Lee Strang: The Declaration of Independence & the Constitution [NSS 2018]
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Lee Strang: The Declaration of Independence & the Constitution [NSS 2018]

October 16, 2019

Everybody agrees, I think, the Declaration
of Independence is important because it’s a focal point of American constitutional and
legal thought. Everybody says the Declaration is good and
that we should follow it, but Americans disagree pretty deeply about what the Declaration of
Independence means for us today. So, I’ve described the relationship between
the Declaration and the Constitution where the Declaration is a piece of evidence that
an interpreter should take into account to ascertain the Constitution’s original meaning. But it’s just that, a piece of evidence, and
not one that’s privileged in some particular way. After the creation of the United States in
1776, the Declaration was infrequently used by Americans up until around 1820. And then around 1820, the first of many social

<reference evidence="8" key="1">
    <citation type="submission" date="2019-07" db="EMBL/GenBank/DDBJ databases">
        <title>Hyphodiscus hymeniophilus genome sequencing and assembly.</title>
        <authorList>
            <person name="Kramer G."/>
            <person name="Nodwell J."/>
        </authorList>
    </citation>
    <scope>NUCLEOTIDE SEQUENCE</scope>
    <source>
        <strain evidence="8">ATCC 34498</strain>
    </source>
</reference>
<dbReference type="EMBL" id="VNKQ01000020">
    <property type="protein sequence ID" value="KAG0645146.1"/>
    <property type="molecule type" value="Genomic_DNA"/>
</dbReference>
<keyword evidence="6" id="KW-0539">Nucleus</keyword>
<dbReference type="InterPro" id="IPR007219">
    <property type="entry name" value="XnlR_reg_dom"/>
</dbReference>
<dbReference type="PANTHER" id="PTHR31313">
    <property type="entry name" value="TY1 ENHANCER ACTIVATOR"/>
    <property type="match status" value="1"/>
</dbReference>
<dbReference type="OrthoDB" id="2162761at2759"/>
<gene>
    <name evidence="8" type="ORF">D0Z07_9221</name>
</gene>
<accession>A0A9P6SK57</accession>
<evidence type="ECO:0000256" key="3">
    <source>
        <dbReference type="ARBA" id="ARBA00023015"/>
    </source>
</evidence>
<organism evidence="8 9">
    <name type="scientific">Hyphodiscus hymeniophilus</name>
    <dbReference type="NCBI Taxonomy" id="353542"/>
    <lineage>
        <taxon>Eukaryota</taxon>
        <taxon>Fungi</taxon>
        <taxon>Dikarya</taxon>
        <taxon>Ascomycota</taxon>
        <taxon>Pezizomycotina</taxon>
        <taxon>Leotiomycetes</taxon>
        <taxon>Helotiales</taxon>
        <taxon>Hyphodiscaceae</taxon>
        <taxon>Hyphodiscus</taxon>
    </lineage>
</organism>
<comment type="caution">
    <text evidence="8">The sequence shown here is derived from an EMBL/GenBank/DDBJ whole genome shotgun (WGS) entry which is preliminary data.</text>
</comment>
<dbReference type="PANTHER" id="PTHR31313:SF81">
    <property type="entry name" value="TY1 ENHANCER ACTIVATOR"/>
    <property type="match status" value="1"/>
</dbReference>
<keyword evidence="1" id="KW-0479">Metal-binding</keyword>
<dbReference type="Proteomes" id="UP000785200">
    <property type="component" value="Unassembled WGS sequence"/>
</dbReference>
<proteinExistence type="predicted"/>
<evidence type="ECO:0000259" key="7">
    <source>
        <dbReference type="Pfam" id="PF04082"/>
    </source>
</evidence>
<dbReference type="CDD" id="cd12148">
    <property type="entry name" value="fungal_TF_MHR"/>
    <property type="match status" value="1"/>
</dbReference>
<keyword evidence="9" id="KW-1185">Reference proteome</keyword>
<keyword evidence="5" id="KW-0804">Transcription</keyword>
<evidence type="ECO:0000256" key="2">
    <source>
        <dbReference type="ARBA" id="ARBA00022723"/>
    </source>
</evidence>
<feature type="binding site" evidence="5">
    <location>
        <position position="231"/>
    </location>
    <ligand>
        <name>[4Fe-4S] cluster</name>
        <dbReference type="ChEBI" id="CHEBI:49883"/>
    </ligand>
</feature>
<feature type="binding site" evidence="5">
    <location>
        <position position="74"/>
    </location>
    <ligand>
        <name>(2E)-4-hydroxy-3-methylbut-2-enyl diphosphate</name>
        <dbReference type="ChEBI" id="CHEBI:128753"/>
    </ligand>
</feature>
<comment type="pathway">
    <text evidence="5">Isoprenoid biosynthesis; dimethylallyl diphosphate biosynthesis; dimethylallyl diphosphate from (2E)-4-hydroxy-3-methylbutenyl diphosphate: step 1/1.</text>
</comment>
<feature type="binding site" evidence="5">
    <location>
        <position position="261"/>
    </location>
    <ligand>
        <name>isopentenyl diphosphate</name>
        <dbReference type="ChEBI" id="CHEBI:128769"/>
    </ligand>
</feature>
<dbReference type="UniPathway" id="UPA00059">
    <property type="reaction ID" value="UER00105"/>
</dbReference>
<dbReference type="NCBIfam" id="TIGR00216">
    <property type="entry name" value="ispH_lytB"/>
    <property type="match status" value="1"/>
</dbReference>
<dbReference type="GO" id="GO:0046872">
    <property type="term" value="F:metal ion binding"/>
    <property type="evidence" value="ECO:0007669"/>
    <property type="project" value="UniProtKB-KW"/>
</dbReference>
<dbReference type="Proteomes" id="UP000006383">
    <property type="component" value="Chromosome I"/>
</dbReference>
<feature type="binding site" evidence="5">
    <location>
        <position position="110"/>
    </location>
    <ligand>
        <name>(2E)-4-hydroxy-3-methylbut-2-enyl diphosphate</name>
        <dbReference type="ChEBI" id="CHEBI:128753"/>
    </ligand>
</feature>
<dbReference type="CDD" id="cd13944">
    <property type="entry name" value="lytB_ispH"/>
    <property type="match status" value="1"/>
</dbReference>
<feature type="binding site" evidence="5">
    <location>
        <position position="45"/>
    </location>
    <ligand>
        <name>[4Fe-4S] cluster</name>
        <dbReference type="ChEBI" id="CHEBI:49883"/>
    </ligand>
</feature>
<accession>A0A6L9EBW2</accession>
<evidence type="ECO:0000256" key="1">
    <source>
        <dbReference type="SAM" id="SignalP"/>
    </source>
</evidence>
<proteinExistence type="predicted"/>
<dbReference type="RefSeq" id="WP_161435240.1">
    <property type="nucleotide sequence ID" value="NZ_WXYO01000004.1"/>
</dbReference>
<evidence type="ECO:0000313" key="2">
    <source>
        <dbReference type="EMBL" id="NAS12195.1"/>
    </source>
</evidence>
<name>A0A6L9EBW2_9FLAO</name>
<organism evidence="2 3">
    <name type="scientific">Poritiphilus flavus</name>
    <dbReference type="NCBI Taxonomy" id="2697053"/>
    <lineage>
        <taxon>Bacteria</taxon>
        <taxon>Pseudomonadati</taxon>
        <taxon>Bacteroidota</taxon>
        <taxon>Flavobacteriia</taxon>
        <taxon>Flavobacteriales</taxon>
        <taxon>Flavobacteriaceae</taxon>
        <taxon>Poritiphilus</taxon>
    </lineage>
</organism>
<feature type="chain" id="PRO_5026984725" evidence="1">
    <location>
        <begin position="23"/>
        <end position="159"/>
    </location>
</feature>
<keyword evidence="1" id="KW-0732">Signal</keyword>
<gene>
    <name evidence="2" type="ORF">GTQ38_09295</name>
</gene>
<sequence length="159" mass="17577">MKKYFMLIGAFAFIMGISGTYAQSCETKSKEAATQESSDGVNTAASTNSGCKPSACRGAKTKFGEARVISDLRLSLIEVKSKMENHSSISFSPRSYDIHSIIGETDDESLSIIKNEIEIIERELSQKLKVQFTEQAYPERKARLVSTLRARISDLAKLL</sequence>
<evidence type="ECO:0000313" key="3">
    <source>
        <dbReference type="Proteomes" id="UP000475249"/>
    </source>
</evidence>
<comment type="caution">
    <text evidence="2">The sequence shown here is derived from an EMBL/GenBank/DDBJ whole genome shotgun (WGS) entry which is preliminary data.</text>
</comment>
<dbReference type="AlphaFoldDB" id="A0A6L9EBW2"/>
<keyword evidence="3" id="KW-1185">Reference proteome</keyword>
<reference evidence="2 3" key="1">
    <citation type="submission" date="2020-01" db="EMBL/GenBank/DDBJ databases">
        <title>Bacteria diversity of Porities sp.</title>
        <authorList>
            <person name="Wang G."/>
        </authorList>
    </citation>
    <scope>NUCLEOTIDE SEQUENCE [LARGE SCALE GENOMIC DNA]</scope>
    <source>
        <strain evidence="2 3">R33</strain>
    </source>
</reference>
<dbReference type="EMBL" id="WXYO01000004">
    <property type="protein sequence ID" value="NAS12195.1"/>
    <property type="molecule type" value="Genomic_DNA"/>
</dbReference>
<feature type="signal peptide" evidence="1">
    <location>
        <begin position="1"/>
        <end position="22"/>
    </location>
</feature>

reform movements appealed to the Declaration to support their out-of-the-mainstream theories
of constitutional interpretation. And this movement, of course, was the abolitionist
movement. And so the abolitionist movement was the first
of many social movements who appealed to the Declaration to support their claim that their
unconventional view is actually the Constitution’s true view. And so it wasn’t just the abolitionists, it
was the suffragette movement, the modern civil rights movement, and most recently, the pro-life
movement, have all similarly appealed to the Declaration to support their different and
unconventional meanings of the Constitution. But I think what this shows is that the-
you- people who utilize the Declaration aren’t finding something intrinsic in the Constitution
that shows them that the Declaration is relevant in some unique way. Instead, they’re responding to an extrinsic
phenomenon: slavery, denial of the right to vote to women, denial of many rights to African
Americans in the South, or the denial of the right to life to unborn human beings. And
that motivates them to look for an argument extrinsic to the Constitution to support their

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  1. The system does not care about the organic constitution the system is about to go away and the people that are american born and not going to contact with a foreign nation like Washington D.C. its not America as we should see it we the people are not corperations or employees.

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